Beyond making submissions and engaging during review sessions, participants were urged to also take part in monitoring recommendations. Experiences were shared about governments such as that of Uganda which rejected all the recommendations that were given in regard to digital rights. In such instances participants were encouraged not to give up and draw back due to such government response but to keep doing the work of advocacy in line with digital rights since the same is also a notable step in the right direction. They were also encouraged to collaborate with law and policy members to ensure that they know about the UPR process and that they are able to positively respond to the recommendations given. They were also encouraged to ensure that there is in-country pressure from civil society to ensure that governments act on the recommendations given to them. It was noted that in Tanzania there has been a significant increase in the acceptance of recommendations after there has been collaboration between civil society and parliamentarians.  

The UPR sessions at FIFAfrica22 were very informative and intriguing as it engaged well-equipped workshop trainers. Experiences from those who had participated in Geneva engagements on digital rights stirred the urge for proactive engagement and participation by those coming up for review like Botswana.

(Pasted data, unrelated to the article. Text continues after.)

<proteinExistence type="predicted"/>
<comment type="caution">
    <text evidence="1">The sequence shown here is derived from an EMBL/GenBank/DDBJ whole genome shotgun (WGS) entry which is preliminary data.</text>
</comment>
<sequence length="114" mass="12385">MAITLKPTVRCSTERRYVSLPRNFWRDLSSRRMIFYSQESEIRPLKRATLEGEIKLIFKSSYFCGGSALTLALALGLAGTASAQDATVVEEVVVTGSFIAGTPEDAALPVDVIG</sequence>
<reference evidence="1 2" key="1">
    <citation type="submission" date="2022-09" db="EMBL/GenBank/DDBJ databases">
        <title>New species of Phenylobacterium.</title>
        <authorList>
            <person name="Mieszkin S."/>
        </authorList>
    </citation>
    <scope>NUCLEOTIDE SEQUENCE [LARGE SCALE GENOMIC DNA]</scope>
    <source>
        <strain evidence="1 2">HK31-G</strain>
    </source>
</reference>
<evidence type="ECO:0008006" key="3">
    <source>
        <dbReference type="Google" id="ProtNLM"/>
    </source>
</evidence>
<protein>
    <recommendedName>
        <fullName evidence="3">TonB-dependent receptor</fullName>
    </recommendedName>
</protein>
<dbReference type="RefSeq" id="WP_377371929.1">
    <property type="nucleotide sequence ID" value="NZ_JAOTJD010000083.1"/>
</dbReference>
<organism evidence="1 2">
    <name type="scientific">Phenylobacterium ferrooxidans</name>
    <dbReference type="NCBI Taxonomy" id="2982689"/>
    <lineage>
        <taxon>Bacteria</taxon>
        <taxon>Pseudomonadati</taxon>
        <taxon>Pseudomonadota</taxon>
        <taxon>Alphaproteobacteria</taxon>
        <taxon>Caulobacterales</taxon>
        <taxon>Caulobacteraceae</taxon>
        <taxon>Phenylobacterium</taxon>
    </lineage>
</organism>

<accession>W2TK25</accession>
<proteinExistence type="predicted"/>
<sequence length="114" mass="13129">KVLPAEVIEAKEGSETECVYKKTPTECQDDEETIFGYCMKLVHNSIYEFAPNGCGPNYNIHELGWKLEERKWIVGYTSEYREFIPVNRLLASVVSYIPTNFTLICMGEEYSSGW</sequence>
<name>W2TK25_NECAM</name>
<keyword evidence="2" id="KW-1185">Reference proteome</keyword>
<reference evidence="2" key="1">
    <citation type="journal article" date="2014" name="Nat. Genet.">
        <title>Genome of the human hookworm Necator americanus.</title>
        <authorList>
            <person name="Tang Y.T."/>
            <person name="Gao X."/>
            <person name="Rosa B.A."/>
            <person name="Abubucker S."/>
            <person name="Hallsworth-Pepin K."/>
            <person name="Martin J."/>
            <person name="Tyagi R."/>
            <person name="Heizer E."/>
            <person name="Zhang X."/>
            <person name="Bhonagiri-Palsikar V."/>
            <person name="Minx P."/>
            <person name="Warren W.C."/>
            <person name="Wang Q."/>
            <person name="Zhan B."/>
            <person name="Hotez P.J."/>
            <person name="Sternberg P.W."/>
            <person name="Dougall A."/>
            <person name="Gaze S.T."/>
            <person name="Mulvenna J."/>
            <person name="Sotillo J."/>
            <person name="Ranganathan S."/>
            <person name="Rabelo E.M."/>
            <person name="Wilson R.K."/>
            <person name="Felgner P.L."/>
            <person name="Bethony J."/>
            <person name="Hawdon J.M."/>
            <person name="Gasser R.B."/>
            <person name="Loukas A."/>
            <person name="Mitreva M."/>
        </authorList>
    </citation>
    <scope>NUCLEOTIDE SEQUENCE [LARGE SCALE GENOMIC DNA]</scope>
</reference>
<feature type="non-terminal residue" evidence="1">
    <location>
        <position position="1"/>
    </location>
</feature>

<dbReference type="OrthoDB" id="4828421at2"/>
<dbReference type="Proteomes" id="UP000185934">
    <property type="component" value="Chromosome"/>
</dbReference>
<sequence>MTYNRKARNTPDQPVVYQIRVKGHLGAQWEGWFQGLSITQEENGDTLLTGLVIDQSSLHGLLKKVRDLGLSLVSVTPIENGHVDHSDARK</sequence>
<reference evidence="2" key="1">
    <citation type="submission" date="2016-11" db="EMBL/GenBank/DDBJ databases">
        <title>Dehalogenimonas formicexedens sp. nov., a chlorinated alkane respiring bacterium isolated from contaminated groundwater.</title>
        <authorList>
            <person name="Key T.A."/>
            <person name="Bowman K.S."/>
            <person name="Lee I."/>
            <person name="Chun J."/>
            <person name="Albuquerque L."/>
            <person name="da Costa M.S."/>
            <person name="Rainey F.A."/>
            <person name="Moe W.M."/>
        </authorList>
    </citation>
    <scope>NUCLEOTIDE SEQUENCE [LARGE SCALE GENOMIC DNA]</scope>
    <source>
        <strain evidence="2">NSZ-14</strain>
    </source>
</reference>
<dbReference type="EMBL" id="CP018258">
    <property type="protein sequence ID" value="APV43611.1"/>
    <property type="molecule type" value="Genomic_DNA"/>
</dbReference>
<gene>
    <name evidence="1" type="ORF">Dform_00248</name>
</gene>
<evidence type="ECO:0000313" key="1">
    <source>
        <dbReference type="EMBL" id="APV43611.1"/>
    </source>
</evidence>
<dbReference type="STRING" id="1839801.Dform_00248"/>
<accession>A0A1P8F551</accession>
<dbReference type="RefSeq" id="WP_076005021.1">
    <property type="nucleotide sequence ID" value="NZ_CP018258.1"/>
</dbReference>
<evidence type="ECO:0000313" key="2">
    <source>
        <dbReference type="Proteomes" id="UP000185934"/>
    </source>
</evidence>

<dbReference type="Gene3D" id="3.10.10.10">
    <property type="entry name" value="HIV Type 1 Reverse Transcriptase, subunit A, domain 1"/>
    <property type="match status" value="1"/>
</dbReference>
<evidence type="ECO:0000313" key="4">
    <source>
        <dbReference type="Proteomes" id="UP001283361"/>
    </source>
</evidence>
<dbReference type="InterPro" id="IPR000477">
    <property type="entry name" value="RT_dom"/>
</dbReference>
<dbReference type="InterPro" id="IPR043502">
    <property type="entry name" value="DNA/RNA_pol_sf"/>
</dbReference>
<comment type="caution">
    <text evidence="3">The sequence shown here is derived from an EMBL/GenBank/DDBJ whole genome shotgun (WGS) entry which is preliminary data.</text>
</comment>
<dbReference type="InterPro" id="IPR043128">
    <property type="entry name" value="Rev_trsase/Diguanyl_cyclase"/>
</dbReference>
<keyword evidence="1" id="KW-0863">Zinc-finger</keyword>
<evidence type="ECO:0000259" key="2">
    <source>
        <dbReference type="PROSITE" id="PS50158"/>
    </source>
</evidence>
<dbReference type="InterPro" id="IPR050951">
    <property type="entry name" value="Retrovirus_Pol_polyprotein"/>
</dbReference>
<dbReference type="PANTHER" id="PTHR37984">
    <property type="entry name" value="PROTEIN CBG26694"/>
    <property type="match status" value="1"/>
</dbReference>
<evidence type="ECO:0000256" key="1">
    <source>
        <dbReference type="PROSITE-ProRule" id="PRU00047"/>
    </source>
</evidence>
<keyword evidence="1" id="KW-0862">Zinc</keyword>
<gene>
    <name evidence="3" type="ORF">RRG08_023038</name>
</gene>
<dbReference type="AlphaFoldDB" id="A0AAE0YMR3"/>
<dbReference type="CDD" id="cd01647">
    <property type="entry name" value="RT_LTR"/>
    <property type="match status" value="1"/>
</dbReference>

Forum on Internet Freedom in Africa 2022 (#FIFAfrica22):  Four Days of Workshops, Exhibitions, Panel Discussions and More!

#FIFAfrica22 |

Since its inception in 2014, the Forum on Internet Freedom in Africa (FIFAfrica) has offered a platform for policymakers, government officials, civil society, media, tech companies and technologists to convene and deliberate on various aspects of internet governance and digital rights arenas in Africa. This year’s FIFAfrica marks the return to a physical event following two years of hybrid events in the wake of the Covid-19 pandemic and will take place in Lusaka, Zambia, on September 26-29, 2022. It will feature two days of network meetings and skills workshops (September 26-27,2022) ahead of a two-day main event (September 28-29, 2022).

The FIFAfrica22 agenda is spread over 21 tracks with speakers and session organisers representing an extensive diversity of national, regional and international organisations, governments, tech platforms and think tanks. The largest agenda to date represents the growth in interest in digital rights as well as the concerns that have emerged and prevail on the continent’s digital landscape.

Tracks at FIFAfrica22
Access to Information Cybercrime
Artificial Intelligence Data Governance
Artivism and Creative Expression Online Digital Economy
Business and Human Rights Digital Health
Child Online Protection Digital Resilience
Digital Sovereignty Internet Rights and Governance
Digitalisation and Access to Justice Movement Building
Disinformation Network Disruptions
Inclusive Access and Affordability Platform Accountability
Infrastructure Strategic Litigation for Digital Rights
Technology and Education Women’s Rights Online